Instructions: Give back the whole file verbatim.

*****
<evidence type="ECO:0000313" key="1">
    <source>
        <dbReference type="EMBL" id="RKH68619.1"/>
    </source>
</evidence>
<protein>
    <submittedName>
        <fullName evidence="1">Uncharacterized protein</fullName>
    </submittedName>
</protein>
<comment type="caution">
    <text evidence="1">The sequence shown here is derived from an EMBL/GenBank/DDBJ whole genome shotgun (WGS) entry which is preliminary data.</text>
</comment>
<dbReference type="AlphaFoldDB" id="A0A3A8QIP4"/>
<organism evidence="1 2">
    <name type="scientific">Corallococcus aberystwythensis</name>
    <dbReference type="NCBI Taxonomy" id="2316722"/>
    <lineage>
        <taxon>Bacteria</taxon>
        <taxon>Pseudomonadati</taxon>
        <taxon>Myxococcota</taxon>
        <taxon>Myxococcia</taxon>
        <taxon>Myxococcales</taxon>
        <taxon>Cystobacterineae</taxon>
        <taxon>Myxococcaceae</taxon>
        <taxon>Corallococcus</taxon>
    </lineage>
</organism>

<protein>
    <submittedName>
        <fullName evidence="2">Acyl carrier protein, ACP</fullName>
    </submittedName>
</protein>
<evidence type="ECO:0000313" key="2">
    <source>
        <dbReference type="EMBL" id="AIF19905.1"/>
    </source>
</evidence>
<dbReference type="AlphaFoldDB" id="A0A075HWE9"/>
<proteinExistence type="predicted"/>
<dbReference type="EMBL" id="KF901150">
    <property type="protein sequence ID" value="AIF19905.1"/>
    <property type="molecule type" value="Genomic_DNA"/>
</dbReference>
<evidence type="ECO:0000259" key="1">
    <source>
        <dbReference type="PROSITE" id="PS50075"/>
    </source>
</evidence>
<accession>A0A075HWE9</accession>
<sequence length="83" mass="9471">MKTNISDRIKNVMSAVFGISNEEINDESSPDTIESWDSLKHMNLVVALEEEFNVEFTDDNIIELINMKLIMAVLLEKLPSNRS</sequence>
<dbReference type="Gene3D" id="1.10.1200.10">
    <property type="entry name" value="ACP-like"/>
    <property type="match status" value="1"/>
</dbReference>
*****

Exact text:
<evidence type="ECO:0000313" key="1">
    <source>
        <dbReference type="EMBL" id="RKH68619.1"/>
    </source>
</evidence>
<protein>
    <submittedName>
        <fullName evidence="1">Uncharacterized protein</fullName>
    </submittedName>
</protein>
<comment type="caution">
    <text evidence="1">The sequence shown here is derived from an EMBL/GenBank/DDBJ whole genome shotgun (WGS) entry which is preliminary data.</text>
</comment>
<dbReference type="AlphaFoldDB" id="A0A3A8QIP4"/>
<organism evidence="1 2">
    <name type="scientific">Corallococcus aberystwythensis</name>
    <dbReference type="NCBI Taxonomy" id="2316722"/>
    <lineage>
        <taxon>Bacteria</taxon>
        <taxon>Pseudomonadati</taxon>
        <taxon>Myxococcota</taxon>
        <taxon>Myxococcia</taxon>
        <taxon>Myxococcales</taxon>
        <taxon>Cystobacterineae</taxon>
        <taxon>Myxococcaceae</taxon>
        <taxon>Corallococcus</taxon>
    </lineage>
</organism>

<protein>
    <submittedName>
        <fullName evidence="2">Acyl carrier protein, ACP</fullName>
    </submittedName>
</protein>
<evidence type="ECO:0000313" key="2">
    <source>
        <dbReference type="EMBL" id="AIF19905.1"/>
    </source>
</evidence>
<dbReference type="AlphaFoldDB" id="A0A075HWE9"/>
<proteinExistence type="predicted"/>
<dbReference type="EMBL" id="KF901150">
    <property type="protein sequence ID" value="AIF19905.1"/>
    <property type="molecule type" value="Genomic_DNA"/>
</dbReference>
<evidence type="ECO:0000259" key="1">
    <source>
        <dbReference type="PROSITE" id="PS50075"/>
    </source>
</evidence>
<accession>A0A075HWE9</accession>
<sequence length="83" mass="9471">MKTNISDRIKNVMSAVFGISNEEINDESSPDTIESWDSLKHMNLVVALEEEFNVEFTDDNIIELINMKLIMAVLLEKLPSNRS</sequence>
<dbReference type="Gene3D" id="1.10.1200.10">
    <property type="entry name" value="ACP-like"/>
    <property type="match status" value="1"/>
</dbReference>